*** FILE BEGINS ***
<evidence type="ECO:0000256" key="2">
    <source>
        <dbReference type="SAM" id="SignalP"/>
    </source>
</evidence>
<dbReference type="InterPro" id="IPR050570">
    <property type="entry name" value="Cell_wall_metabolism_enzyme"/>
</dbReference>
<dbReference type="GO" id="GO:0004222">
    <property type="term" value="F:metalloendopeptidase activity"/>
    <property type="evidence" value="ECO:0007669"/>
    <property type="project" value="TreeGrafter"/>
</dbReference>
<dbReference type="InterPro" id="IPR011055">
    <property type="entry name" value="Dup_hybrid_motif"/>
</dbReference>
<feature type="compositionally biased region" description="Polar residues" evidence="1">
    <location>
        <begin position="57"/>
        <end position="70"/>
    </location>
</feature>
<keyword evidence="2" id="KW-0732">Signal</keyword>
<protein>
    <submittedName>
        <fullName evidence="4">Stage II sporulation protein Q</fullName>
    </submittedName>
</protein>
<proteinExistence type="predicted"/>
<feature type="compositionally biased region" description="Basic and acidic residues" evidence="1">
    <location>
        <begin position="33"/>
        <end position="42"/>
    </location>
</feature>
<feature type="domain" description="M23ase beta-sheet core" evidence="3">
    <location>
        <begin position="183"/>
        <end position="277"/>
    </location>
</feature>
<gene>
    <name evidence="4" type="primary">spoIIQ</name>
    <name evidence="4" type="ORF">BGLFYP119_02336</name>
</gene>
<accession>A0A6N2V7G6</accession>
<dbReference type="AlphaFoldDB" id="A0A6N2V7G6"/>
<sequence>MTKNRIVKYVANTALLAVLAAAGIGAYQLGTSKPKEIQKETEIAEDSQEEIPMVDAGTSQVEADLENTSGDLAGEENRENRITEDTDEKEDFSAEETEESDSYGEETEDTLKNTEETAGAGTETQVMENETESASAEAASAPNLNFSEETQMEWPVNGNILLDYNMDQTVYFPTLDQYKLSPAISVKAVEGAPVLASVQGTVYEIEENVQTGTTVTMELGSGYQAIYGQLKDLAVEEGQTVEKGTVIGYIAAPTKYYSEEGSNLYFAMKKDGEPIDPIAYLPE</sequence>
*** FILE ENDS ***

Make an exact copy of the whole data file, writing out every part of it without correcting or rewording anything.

<evidence type="ECO:0000256" key="2">
    <source>
        <dbReference type="SAM" id="SignalP"/>
    </source>
</evidence>
<dbReference type="InterPro" id="IPR050570">
    <property type="entry name" value="Cell_wall_metabolism_enzyme"/>
</dbReference>
<dbReference type="GO" id="GO:0004222">
    <property type="term" value="F:metalloendopeptidase activity"/>
    <property type="evidence" value="ECO:0007669"/>
    <property type="project" value="TreeGrafter"/>
</dbReference>
<dbReference type="InterPro" id="IPR011055">
    <property type="entry name" value="Dup_hybrid_motif"/>
</dbReference>
<feature type="compositionally biased region" description="Polar residues" evidence="1">
    <location>
        <begin position="57"/>
        <end position="70"/>
    </location>
</feature>
<keyword evidence="2" id="KW-0732">Signal</keyword>
<protein>
    <submittedName>
        <fullName evidence="4">Stage II sporulation protein Q</fullName>
    </submittedName>
</protein>
<proteinExistence type="predicted"/>
<feature type="compositionally biased region" description="Basic and acidic residues" evidence="1">
    <location>
        <begin position="33"/>
        <end position="42"/>
    </location>
</feature>
<feature type="domain" description="M23ase beta-sheet core" evidence="3">
    <location>
        <begin position="183"/>
        <end position="277"/>
    </location>
</feature>
<gene>
    <name evidence="4" type="primary">spoIIQ</name>
    <name evidence="4" type="ORF">BGLFYP119_02336</name>
</gene>
<accession>A0A6N2V7G6</accession>
<dbReference type="AlphaFoldDB" id="A0A6N2V7G6"/>
<sequence>MTKNRIVKYVANTALLAVLAAAGIGAYQLGTSKPKEIQKETEIAEDSQEEIPMVDAGTSQVEADLENTSGDLAGEENRENRITEDTDEKEDFSAEETEESDSYGEETEDTLKNTEETAGAGTETQVMENETESASAEAASAPNLNFSEETQMEWPVNGNILLDYNMDQTVYFPTLDQYKLSPAISVKAVEGAPVLASVQGTVYEIEENVQTGTTVTMELGSGYQAIYGQLKDLAVEEGQTVEKGTVIGYIAAPTKYYSEEGSNLYFAMKKDGEPIDPIAYLPE</sequence>